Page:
Rather than having one services page on your website, publish separate pages for each of the main neighborhoods you serve. Include photos, testimonials, inspection codes and policies specific to that area. This will fill your page with keywords pertaining to that area and signal to Google your prevalence there.
Make sure your business description and photo captions contain location-specific keywords. For example, “We are a full-service inspection group serving customers throughout the San Francisco Bay Area since 2006.”
Aforementioned local expert Mike Blumenthal has found that images from GMB profiles are starting to appear in local search results. If you search “wedding dresses wilmington”, you can see it yourself. Google displays a photo of a dress from the business’s Google profile right in the result.
Furthermore, it changes the feature photo displayed for the listing depending on the term that was searched.
This feature is currently retail-focused, but Google’s advances in image reading indicate that it will eventually have more widespread application. For example, Google is starting to show the ability to understand what is going on in a picture—such as a person inspecting a home—even if it isn’t tagged with a text descriptor.
Add images to your website and Google My Business listing that are highly specific to every service you provide. Wherever possible, describe the service being provided and where. This will help you stay ahead of the curve and ensure success as Google incorporates images into local results.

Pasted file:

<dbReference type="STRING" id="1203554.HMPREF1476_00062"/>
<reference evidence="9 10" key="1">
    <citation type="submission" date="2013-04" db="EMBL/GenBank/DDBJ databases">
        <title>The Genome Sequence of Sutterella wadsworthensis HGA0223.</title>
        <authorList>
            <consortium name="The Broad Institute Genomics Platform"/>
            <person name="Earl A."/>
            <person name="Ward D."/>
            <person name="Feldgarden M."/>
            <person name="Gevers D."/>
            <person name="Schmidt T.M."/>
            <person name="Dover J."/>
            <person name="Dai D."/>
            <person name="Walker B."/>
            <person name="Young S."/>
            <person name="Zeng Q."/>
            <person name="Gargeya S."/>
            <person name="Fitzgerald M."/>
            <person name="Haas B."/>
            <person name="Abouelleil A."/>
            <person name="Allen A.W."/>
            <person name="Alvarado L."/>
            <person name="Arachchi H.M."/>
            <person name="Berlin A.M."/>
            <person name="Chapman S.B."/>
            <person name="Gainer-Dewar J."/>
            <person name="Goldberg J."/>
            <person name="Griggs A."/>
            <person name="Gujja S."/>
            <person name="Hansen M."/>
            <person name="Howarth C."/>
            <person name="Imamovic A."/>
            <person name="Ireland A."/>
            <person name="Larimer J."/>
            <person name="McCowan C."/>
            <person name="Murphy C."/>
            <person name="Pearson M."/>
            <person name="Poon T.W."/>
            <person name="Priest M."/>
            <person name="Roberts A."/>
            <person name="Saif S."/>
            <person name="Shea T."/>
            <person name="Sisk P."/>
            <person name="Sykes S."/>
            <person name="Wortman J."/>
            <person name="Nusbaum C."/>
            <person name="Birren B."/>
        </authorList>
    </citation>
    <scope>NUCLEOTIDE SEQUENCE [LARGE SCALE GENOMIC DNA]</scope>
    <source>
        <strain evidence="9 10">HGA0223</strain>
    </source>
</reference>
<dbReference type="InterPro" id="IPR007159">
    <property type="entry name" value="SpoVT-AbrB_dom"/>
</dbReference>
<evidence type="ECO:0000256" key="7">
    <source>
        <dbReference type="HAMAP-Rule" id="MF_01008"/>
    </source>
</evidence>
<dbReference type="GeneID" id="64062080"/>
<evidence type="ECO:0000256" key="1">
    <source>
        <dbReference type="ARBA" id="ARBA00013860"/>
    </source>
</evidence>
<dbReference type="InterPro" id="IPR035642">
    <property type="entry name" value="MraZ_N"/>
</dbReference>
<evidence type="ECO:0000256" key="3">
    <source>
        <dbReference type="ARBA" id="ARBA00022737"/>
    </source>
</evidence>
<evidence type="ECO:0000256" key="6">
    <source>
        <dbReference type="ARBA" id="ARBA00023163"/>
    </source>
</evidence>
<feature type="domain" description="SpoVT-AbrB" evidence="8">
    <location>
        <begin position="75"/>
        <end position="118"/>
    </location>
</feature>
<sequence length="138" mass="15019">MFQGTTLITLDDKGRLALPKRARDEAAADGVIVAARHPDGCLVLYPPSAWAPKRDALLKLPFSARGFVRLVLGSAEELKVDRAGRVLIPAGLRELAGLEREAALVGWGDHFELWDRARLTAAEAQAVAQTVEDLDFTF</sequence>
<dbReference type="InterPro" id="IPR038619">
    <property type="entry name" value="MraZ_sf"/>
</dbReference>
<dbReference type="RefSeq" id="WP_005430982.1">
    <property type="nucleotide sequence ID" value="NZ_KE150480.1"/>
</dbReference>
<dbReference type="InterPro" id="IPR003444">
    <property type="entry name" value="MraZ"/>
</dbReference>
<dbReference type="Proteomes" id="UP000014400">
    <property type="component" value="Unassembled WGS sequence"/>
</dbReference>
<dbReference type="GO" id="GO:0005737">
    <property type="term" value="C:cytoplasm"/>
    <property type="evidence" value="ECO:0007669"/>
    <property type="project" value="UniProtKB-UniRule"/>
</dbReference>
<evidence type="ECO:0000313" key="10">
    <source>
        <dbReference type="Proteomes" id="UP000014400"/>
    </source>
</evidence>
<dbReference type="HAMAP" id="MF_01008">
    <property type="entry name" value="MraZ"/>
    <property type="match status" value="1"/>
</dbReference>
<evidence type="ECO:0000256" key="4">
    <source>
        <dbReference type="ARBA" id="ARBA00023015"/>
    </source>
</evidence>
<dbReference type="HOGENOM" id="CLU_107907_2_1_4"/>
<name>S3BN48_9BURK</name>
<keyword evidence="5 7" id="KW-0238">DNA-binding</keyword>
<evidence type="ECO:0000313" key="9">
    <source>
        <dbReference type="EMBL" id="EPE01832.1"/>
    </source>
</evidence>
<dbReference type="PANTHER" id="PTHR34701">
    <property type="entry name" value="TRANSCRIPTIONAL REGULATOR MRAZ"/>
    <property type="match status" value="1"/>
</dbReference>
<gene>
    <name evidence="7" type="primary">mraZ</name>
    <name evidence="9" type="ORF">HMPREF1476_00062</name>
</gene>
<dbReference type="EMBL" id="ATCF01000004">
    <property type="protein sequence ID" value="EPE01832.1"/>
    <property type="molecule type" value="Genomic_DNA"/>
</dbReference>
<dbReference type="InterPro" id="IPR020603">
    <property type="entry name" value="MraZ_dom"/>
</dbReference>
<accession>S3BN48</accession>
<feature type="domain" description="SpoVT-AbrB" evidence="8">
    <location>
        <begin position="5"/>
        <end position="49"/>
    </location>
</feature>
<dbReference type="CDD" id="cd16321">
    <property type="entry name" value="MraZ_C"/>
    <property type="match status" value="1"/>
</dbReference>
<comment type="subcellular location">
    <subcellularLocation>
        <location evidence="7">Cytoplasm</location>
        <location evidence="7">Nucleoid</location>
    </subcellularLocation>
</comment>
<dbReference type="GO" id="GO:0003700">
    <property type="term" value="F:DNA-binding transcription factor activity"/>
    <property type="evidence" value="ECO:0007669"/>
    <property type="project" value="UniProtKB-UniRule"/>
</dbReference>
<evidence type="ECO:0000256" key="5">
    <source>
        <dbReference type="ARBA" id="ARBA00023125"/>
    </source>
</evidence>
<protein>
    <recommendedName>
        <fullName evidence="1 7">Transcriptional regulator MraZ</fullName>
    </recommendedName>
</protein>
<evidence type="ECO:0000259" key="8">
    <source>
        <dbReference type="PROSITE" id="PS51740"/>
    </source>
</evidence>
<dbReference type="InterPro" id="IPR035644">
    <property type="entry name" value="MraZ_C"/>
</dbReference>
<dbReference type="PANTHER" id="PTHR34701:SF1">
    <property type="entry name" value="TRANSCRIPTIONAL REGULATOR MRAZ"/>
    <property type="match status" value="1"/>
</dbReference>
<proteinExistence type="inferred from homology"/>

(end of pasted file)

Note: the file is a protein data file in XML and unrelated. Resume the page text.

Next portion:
Make sure your photos are original photos. This will enable you to get as specific and relevant as possible. Plus, when consumers can see the actual people that will be going into their homes, they can establish trust more quickly.
Google has many facets, but these are the four key trends you can be sure are worth catering your local marketing strategy to. To ensure you’re getting maximum visibility in Google search:
Google may always be changing, but its goal remains the same: to provide searchers with reliable information, fast. The above steps will guide you in building out a Google profile in line with these values. This way, algorithm changes and updates will serve to your advantage and require little to no work on your part. In other words, stay focused on your customers and Google will always be on your side.
Kristen is the Senior Managing Editor at WordStream, where she helps businesses to make sense of their online marketing and advertising. She specializes in SEO and copywriting and finds life to be exponentially more delightful on a bicycle.
See other posts by Kristen McCormick